Skip to content


Smt. Bhagia Vs. Chittagong Municipality - Court Judgment

LegalCrystal Citation
SubjectCivil
CourtKolkata
Decided On
Reported inAIR1939Cal608
AppellantSmt. Bhagia
RespondentChittagong Municipality
Excerpt:
- .....the petitioner should not be quashed. the petitioner is a sweeper woman who was serving under the municipal commissioners of chittagong. she left chittagong on the 11th and reached calcutta on 13th march 1938. she took service as a sweeper under the calcutta corporation on 1st april and has been so working ever since. she has now been prosecuted for an offence under section 71, bengal municipal act. the complaint was made on 21st february 1939. a warrant was issued for her arrest and she then obtained this rule. the ground upon which this rule was pressed is that the prosecution is barred by limitation. it is not now contended that she may not be guilty of an offence under the substantive section. in showing cause mr. choudhury took two points. first of all he contended that mere.....
Judgment:

Henderson, J.

1. This is a rule calling upon the District Magistrate of Chittagong to show cause why certain proceedings pending against the petitioner should not be quashed. The petitioner is a sweeper woman who was serving under the Municipal Commissioners of Chittagong. She left Chittagong on the 11th and reached Calcutta on 13th March 1938. She took service as a sweeper under the Calcutta Corporation on 1st April and has been so working ever since. She has now been prosecuted for an offence under Section 71, Bengal Municipal Act. The complaint was made on 21st February 1939. A warrant was issued for her arrest and she then obtained this rule. The ground upon which this rule was pressed is that the prosecution is barred by limitation. It is not now contended that she may not be guilty of an offence under the substantive Section. In showing cause Mr. Choudhury took two points. First of all he contended that mere failure to attend is not an offence; for example, such failure might be due to illness. The result is that there is nothing to show on what date the offence was actually committed. I am bound to say that this is a rather startling argument to hear on behalf of the prosecution. It is the business of the prosecution to establish on what date the offence alleged was committed. Everything in the petition of complaint has been kept delightfully vague. It is, however, stated in the, affidavit that the petitioners took up employment under the Corporation of Calcutta on 1st April. There is no counteraffidavit. There can be no doubt at all that when she did that, she withdrew from her duties as a servant under the Commissioners of Chittagong. The second point argued was that the offence is a continuing one. In our opinion it is not. As soon as she withdrew from her service, under the Commissioners of Chittagong, the offence was complete. She does not go on committing it merely by working under some other municipal body. As the complaint was made more than six months after the commission of the offence, it is invalid. The Rule is accordingly made absolute and we direct that the proceedings now pending against the petitioner be quashed. The petitioner will be discharged from her bail.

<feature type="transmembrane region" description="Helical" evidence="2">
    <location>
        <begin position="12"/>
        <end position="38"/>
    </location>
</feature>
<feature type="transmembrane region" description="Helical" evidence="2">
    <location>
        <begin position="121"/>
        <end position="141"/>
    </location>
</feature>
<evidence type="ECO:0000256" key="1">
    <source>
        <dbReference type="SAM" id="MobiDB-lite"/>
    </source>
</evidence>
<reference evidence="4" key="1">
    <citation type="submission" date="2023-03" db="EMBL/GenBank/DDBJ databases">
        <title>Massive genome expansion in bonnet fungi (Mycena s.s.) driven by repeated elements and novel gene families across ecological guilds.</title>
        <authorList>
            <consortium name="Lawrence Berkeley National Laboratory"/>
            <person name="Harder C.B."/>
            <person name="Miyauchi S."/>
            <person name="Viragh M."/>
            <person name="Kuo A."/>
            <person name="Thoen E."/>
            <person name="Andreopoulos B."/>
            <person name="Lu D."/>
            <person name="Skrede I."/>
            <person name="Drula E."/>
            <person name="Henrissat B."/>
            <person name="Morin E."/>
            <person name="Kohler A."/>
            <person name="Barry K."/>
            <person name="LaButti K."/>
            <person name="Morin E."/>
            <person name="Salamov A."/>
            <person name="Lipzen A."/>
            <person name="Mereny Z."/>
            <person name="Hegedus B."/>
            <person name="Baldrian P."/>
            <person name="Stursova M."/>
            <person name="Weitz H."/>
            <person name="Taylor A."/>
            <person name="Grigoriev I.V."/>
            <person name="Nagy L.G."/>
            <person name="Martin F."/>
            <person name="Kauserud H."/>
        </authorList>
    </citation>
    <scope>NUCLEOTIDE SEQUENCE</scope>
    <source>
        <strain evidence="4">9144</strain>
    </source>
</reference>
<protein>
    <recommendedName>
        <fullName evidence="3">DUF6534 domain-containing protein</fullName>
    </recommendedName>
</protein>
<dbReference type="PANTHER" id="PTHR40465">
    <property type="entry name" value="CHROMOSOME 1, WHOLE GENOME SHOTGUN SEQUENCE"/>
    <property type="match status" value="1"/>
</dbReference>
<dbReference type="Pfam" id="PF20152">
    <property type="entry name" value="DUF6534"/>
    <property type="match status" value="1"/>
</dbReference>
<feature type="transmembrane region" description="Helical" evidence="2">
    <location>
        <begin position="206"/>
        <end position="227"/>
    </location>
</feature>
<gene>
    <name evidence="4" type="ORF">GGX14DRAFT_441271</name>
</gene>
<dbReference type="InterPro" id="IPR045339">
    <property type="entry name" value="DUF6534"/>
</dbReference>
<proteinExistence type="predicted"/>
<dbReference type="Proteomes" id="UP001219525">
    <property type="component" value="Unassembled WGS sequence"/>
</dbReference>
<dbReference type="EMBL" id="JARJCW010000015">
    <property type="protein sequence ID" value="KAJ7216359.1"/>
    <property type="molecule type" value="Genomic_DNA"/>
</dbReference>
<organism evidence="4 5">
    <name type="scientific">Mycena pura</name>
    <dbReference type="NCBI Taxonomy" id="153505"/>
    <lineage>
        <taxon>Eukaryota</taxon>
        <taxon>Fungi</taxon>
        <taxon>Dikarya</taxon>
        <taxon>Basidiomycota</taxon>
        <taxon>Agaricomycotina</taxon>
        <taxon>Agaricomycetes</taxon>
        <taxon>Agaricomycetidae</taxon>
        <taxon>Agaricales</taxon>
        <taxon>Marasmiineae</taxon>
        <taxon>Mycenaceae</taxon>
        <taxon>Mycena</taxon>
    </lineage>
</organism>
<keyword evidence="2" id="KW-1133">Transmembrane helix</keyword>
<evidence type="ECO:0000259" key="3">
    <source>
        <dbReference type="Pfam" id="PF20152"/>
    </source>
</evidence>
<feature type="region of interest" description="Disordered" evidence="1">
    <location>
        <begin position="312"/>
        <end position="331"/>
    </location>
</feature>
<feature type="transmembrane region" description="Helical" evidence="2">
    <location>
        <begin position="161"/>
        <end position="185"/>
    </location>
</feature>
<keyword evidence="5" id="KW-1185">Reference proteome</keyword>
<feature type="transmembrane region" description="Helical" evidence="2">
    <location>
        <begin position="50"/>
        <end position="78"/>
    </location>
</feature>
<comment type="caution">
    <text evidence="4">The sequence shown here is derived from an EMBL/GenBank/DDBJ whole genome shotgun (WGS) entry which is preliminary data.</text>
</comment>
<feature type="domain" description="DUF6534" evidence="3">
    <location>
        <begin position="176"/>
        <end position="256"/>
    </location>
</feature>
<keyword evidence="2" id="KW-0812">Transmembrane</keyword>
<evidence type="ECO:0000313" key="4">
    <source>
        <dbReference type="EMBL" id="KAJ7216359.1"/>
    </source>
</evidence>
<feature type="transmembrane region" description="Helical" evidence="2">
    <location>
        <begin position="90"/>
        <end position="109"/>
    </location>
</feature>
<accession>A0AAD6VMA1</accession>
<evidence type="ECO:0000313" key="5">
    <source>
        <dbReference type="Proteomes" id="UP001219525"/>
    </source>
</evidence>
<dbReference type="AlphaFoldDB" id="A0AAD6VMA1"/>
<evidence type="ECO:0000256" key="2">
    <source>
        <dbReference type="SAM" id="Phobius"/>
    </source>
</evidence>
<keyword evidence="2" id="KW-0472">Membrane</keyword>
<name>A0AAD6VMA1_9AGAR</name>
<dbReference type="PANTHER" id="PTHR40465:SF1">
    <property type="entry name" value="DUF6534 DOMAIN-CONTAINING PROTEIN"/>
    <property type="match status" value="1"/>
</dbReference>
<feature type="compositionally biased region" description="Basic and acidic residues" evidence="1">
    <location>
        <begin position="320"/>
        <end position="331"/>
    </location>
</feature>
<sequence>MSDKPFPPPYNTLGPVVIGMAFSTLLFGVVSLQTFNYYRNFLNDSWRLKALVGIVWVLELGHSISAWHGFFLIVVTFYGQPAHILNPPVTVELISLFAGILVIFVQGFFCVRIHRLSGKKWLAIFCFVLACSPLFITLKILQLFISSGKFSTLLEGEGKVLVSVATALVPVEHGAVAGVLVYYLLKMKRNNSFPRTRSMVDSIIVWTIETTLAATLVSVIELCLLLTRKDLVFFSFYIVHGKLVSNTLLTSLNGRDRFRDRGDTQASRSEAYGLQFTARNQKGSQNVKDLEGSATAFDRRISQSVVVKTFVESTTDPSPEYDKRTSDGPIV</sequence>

Latifur Rahman, J.

2. I agree.


Save Judgments// Add Notes // Store Search Result sets // Organizer Client Files //